Photo© Willie Bodenstein
If ever there was an aircraft that got the homebuilders going the single-seat parasol wing monoplane Baby Ace of 1929 was it.
Of tubular construction with wooden wings and powered by a Heath-Henderson B-4 modified motorcycle engine the Baby Ace was a design of Orland Corben the owner of the Ace Aircraft Manufacturing Company. Corben was also responsible for the design of the Junior Ace and the Super Ace. Unfortunately, because of a change in state regulation passed in 1939 that banned the flight of uncertified designs Corben was forced out of business.
Unperturbed Corben moved to Madison in Wisconsin and started the Corben Sport Plane and Supply Company and produced the Super Ace. This venture unfortunately also did not succeed and remained dormant until 1952. In 1948 the regulations were withdrawn and in 1952 Paul Poberezny, founder of the Experimental Aircraft Association (EAA), purchased its assets.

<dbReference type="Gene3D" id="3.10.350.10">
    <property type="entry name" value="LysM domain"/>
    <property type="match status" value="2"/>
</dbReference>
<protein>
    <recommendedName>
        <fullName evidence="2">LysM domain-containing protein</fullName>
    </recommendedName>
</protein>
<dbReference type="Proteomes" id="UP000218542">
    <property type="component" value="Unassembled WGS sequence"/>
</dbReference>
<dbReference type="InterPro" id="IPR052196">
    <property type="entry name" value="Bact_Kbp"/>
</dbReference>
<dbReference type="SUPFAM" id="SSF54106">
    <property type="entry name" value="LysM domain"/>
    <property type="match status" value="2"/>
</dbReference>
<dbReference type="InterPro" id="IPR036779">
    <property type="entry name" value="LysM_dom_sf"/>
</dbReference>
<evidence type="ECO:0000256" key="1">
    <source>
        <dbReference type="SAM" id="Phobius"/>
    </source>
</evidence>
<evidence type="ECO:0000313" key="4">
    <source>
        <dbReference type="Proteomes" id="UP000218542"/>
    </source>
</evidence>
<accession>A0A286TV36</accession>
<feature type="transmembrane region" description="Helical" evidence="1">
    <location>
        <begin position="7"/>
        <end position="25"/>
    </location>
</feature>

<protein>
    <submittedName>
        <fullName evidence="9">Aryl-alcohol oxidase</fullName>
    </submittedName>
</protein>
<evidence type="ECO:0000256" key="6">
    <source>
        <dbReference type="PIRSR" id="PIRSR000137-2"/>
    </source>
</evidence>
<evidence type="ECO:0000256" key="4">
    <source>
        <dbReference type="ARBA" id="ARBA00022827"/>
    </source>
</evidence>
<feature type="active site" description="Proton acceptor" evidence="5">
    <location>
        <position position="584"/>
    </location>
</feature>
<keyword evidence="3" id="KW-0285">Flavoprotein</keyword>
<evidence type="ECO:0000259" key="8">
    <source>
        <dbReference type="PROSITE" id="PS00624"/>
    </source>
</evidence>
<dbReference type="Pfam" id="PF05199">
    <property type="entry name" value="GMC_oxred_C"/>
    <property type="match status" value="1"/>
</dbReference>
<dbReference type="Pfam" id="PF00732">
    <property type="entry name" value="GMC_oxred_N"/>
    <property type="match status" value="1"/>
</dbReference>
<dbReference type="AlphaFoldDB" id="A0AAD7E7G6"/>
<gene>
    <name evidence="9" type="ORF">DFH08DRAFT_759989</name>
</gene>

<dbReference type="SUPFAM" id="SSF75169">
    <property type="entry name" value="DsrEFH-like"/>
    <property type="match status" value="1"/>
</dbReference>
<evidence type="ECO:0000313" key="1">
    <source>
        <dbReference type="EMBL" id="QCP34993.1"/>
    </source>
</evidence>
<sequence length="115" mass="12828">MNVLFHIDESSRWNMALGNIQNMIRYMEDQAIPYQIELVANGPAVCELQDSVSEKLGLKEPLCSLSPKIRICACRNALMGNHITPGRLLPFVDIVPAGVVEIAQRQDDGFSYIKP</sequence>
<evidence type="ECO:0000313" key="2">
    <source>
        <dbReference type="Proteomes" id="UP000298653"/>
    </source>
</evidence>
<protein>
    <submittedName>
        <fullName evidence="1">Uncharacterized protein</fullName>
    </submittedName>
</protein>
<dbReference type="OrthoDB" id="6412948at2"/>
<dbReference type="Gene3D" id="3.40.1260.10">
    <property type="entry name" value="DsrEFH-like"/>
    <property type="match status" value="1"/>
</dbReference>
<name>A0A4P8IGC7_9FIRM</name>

Paul was approached by Mechanix Illustrated magazine in 1953 to write a series of articles on building an aircraft at home and the plans for the Baby Ace being available used those as the basis of his series. Fearing a clash of interest he to divested himself of the marketing of the Baby Ace. The rights have been sold to a number of persons throughout the years. Bill Wood who purchased the plans in 1998 is the current owner.
The series, under the headline "Build This Plane For Under $800, was published in the May, June and July 1955 issues of Mechanix Illustrated and included information on the EAA. Featured on the cover of the May issue the Corben Baby Ace propelled the EAA from a regional to a national organization. Such was the response that Poberezny's had to buy a new mailbox to handle the flood of mail.
Photo © Willie Bodenstein
Although only about 450 Baby Aces have been built Paul's series created awareness in general aviation and the EAA and the 1950s saw an unprecedented bloom in the sale of plans of homebuilt aircraft.